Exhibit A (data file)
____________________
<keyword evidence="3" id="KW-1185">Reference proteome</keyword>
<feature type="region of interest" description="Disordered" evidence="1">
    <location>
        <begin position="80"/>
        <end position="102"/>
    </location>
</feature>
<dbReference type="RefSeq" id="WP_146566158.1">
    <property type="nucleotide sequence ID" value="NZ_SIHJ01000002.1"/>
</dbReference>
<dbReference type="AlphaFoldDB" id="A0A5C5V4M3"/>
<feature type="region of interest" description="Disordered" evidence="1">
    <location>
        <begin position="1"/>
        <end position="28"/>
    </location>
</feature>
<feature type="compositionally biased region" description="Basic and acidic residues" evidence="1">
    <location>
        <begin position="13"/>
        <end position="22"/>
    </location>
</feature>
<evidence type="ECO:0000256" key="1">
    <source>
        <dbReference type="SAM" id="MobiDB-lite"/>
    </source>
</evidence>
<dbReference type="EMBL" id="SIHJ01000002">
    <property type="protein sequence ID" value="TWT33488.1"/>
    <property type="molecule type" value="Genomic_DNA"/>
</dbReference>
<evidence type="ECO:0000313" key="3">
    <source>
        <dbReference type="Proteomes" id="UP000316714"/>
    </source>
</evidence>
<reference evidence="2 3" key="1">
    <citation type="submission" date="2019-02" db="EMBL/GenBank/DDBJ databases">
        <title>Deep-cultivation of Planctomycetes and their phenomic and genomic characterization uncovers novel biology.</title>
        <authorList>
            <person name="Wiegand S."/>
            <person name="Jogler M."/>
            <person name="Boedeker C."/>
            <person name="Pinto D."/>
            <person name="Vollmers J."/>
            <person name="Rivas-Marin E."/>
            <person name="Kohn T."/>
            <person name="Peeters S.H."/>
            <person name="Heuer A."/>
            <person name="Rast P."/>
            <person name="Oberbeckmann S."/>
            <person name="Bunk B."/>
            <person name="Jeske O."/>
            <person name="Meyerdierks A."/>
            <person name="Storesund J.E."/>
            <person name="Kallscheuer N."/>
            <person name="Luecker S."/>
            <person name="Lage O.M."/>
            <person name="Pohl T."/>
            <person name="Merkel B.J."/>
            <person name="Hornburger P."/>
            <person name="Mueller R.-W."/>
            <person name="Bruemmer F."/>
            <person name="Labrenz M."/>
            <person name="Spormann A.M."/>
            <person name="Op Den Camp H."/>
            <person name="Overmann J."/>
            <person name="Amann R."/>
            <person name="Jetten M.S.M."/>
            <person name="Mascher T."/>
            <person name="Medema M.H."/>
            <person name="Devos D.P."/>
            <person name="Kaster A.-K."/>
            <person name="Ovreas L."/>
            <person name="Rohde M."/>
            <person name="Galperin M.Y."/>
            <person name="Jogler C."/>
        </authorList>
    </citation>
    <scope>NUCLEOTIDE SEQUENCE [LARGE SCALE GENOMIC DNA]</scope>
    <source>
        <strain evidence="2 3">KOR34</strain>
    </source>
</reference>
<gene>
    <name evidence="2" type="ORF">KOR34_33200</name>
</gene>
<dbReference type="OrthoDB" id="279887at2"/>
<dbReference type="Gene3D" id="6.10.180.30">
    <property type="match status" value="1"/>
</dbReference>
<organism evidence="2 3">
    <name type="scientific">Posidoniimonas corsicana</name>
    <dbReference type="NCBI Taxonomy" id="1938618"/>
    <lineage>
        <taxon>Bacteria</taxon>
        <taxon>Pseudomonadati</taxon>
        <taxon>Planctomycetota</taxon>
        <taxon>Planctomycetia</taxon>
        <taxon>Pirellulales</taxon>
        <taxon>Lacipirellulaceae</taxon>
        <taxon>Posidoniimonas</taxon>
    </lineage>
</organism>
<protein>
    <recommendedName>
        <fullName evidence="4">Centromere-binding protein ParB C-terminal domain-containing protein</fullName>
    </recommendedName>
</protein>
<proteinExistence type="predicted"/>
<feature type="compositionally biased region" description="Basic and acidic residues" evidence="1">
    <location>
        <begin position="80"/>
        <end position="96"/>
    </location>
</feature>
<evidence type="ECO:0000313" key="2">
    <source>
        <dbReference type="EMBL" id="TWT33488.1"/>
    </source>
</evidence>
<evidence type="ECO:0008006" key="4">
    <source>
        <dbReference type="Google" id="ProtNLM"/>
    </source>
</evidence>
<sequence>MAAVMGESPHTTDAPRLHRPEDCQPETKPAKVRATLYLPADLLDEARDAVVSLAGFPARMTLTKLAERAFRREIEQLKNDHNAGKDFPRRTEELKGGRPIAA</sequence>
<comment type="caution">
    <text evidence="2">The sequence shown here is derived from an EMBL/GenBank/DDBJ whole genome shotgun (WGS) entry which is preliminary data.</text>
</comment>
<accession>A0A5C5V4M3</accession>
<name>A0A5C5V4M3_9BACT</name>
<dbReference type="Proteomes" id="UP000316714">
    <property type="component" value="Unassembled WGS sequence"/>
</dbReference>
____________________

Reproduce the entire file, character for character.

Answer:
<keyword evidence="3" id="KW-1185">Reference proteome</keyword>
<feature type="region of interest" description="Disordered" evidence="1">
    <location>
        <begin position="80"/>
        <end position="102"/>
    </location>
</feature>
<dbReference type="RefSeq" id="WP_146566158.1">
    <property type="nucleotide sequence ID" value="NZ_SIHJ01000002.1"/>
</dbReference>
<dbReference type="AlphaFoldDB" id="A0A5C5V4M3"/>
<feature type="region of interest" description="Disordered" evidence="1">
    <location>
        <begin position="1"/>
        <end position="28"/>
    </location>
</feature>
<feature type="compositionally biased region" description="Basic and acidic residues" evidence="1">
    <location>
        <begin position="13"/>
        <end position="22"/>
    </location>
</feature>
<evidence type="ECO:0000256" key="1">
    <source>
        <dbReference type="SAM" id="MobiDB-lite"/>
    </source>
</evidence>
<dbReference type="EMBL" id="SIHJ01000002">
    <property type="protein sequence ID" value="TWT33488.1"/>
    <property type="molecule type" value="Genomic_DNA"/>
</dbReference>
<evidence type="ECO:0000313" key="3">
    <source>
        <dbReference type="Proteomes" id="UP000316714"/>
    </source>
</evidence>
<reference evidence="2 3" key="1">
    <citation type="submission" date="2019-02" db="EMBL/GenBank/DDBJ databases">
        <title>Deep-cultivation of Planctomycetes and their phenomic and genomic characterization uncovers novel biology.</title>
        <authorList>
            <person name="Wiegand S."/>
            <person name="Jogler M."/>
            <person name="Boedeker C."/>
            <person name="Pinto D."/>
            <person name="Vollmers J."/>
            <person name="Rivas-Marin E."/>
            <person name="Kohn T."/>
            <person name="Peeters S.H."/>
            <person name="Heuer A."/>
            <person name="Rast P."/>
            <person name="Oberbeckmann S."/>
            <person name="Bunk B."/>
            <person name="Jeske O."/>
            <person name="Meyerdierks A."/>
            <person name="Storesund J.E."/>
            <person name="Kallscheuer N."/>
            <person name="Luecker S."/>
            <person name="Lage O.M."/>
            <person name="Pohl T."/>
            <person name="Merkel B.J."/>
            <person name="Hornburger P."/>
            <person name="Mueller R.-W."/>
            <person name="Bruemmer F."/>
            <person name="Labrenz M."/>
            <person name="Spormann A.M."/>
            <person name="Op Den Camp H."/>
            <person name="Overmann J."/>
            <person name="Amann R."/>
            <person name="Jetten M.S.M."/>
            <person name="Mascher T."/>
            <person name="Medema M.H."/>
            <person name="Devos D.P."/>
            <person name="Kaster A.-K."/>
            <person name="Ovreas L."/>
            <person name="Rohde M."/>
            <person name="Galperin M.Y."/>
            <person name="Jogler C."/>
        </authorList>
    </citation>
    <scope>NUCLEOTIDE SEQUENCE [LARGE SCALE GENOMIC DNA]</scope>
    <source>
        <strain evidence="2 3">KOR34</strain>
    </source>
</reference>
<gene>
    <name evidence="2" type="ORF">KOR34_33200</name>
</gene>
<dbReference type="OrthoDB" id="279887at2"/>
<dbReference type="Gene3D" id="6.10.180.30">
    <property type="match status" value="1"/>
</dbReference>
<organism evidence="2 3">
    <name type="scientific">Posidoniimonas corsicana</name>
    <dbReference type="NCBI Taxonomy" id="1938618"/>
    <lineage>
        <taxon>Bacteria</taxon>
        <taxon>Pseudomonadati</taxon>
        <taxon>Planctomycetota</taxon>
        <taxon>Planctomycetia</taxon>
        <taxon>Pirellulales</taxon>
        <taxon>Lacipirellulaceae</taxon>
        <taxon>Posidoniimonas</taxon>
    </lineage>
</organism>
<protein>
    <recommendedName>
        <fullName evidence="4">Centromere-binding protein ParB C-terminal domain-containing protein</fullName>
    </recommendedName>
</protein>
<proteinExistence type="predicted"/>
<feature type="compositionally biased region" description="Basic and acidic residues" evidence="1">
    <location>
        <begin position="80"/>
        <end position="96"/>
    </location>
</feature>
<evidence type="ECO:0000313" key="2">
    <source>
        <dbReference type="EMBL" id="TWT33488.1"/>
    </source>
</evidence>
<evidence type="ECO:0008006" key="4">
    <source>
        <dbReference type="Google" id="ProtNLM"/>
    </source>
</evidence>
<sequence>MAAVMGESPHTTDAPRLHRPEDCQPETKPAKVRATLYLPADLLDEARDAVVSLAGFPARMTLTKLAERAFRREIEQLKNDHNAGKDFPRRTEELKGGRPIAA</sequence>
<comment type="caution">
    <text evidence="2">The sequence shown here is derived from an EMBL/GenBank/DDBJ whole genome shotgun (WGS) entry which is preliminary data.</text>
</comment>
<accession>A0A5C5V4M3</accession>
<name>A0A5C5V4M3_9BACT</name>
<dbReference type="Proteomes" id="UP000316714">
    <property type="component" value="Unassembled WGS sequence"/>
</dbReference>